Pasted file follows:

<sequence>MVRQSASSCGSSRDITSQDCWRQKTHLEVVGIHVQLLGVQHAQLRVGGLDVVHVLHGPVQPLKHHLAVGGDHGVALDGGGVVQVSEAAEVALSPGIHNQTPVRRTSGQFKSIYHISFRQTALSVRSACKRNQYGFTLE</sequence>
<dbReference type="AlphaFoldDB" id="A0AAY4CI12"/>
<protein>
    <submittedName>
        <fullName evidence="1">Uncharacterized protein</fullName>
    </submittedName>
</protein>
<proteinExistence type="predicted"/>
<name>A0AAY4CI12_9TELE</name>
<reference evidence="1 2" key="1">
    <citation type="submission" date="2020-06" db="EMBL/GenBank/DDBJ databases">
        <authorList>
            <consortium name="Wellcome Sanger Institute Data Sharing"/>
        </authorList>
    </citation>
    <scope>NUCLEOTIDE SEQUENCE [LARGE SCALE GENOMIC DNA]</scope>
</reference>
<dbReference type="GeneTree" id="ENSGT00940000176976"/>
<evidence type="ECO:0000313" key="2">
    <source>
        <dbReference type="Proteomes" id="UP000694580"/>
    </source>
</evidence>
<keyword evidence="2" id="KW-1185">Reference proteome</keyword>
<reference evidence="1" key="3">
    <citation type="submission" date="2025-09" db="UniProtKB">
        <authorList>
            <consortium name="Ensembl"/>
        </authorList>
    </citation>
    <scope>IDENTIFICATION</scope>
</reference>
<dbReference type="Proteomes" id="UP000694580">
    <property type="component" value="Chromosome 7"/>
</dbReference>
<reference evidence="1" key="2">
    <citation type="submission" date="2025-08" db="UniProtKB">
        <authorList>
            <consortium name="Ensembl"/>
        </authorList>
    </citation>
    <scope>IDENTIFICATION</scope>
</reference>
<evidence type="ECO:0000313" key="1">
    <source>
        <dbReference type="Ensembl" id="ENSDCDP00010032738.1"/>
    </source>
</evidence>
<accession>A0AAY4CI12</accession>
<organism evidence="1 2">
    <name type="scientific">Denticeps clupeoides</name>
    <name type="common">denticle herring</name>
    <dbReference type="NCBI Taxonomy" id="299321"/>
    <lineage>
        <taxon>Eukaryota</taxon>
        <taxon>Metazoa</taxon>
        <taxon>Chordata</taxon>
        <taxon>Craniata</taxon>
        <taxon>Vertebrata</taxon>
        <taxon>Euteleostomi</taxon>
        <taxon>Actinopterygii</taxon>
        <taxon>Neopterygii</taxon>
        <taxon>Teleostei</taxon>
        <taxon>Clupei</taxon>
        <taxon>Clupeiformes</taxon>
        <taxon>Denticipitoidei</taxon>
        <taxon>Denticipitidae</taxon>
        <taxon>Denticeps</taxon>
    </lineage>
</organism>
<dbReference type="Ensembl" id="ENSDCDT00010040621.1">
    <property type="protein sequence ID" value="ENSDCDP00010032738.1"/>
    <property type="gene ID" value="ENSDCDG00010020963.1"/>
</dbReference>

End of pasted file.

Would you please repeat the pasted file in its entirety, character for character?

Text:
<sequence>MVRQSASSCGSSRDITSQDCWRQKTHLEVVGIHVQLLGVQHAQLRVGGLDVVHVLHGPVQPLKHHLAVGGDHGVALDGGGVVQVSEAAEVALSPGIHNQTPVRRTSGQFKSIYHISFRQTALSVRSACKRNQYGFTLE</sequence>
<dbReference type="AlphaFoldDB" id="A0AAY4CI12"/>
<protein>
    <submittedName>
        <fullName evidence="1">Uncharacterized protein</fullName>
    </submittedName>
</protein>
<proteinExistence type="predicted"/>
<name>A0AAY4CI12_9TELE</name>
<reference evidence="1 2" key="1">
    <citation type="submission" date="2020-06" db="EMBL/GenBank/DDBJ databases">
        <authorList>
            <consortium name="Wellcome Sanger Institute Data Sharing"/>
        </authorList>
    </citation>
    <scope>NUCLEOTIDE SEQUENCE [LARGE SCALE GENOMIC DNA]</scope>
</reference>
<dbReference type="GeneTree" id="ENSGT00940000176976"/>
<evidence type="ECO:0000313" key="2">
    <source>
        <dbReference type="Proteomes" id="UP000694580"/>
    </source>
</evidence>
<keyword evidence="2" id="KW-1185">Reference proteome</keyword>
<reference evidence="1" key="3">
    <citation type="submission" date="2025-09" db="UniProtKB">
        <authorList>
            <consortium name="Ensembl"/>
        </authorList>
    </citation>
    <scope>IDENTIFICATION</scope>
</reference>
<dbReference type="Proteomes" id="UP000694580">
    <property type="component" value="Chromosome 7"/>
</dbReference>
<reference evidence="1" key="2">
    <citation type="submission" date="2025-08" db="UniProtKB">
        <authorList>
            <consortium name="Ensembl"/>
        </authorList>
    </citation>
    <scope>IDENTIFICATION</scope>
</reference>
<evidence type="ECO:0000313" key="1">
    <source>
        <dbReference type="Ensembl" id="ENSDCDP00010032738.1"/>
    </source>
</evidence>
<accession>A0AAY4CI12</accession>
<organism evidence="1 2">
    <name type="scientific">Denticeps clupeoides</name>
    <name type="common">denticle herring</name>
    <dbReference type="NCBI Taxonomy" id="299321"/>
    <lineage>
        <taxon>Eukaryota</taxon>
        <taxon>Metazoa</taxon>
        <taxon>Chordata</taxon>
        <taxon>Craniata</taxon>
        <taxon>Vertebrata</taxon>
        <taxon>Euteleostomi</taxon>
        <taxon>Actinopterygii</taxon>
        <taxon>Neopterygii</taxon>
        <taxon>Teleostei</taxon>
        <taxon>Clupei</taxon>
        <taxon>Clupeiformes</taxon>
        <taxon>Denticipitoidei</taxon>
        <taxon>Denticipitidae</taxon>
        <taxon>Denticeps</taxon>
    </lineage>
</organism>
<dbReference type="Ensembl" id="ENSDCDT00010040621.1">
    <property type="protein sequence ID" value="ENSDCDP00010032738.1"/>
    <property type="gene ID" value="ENSDCDG00010020963.1"/>
</dbReference>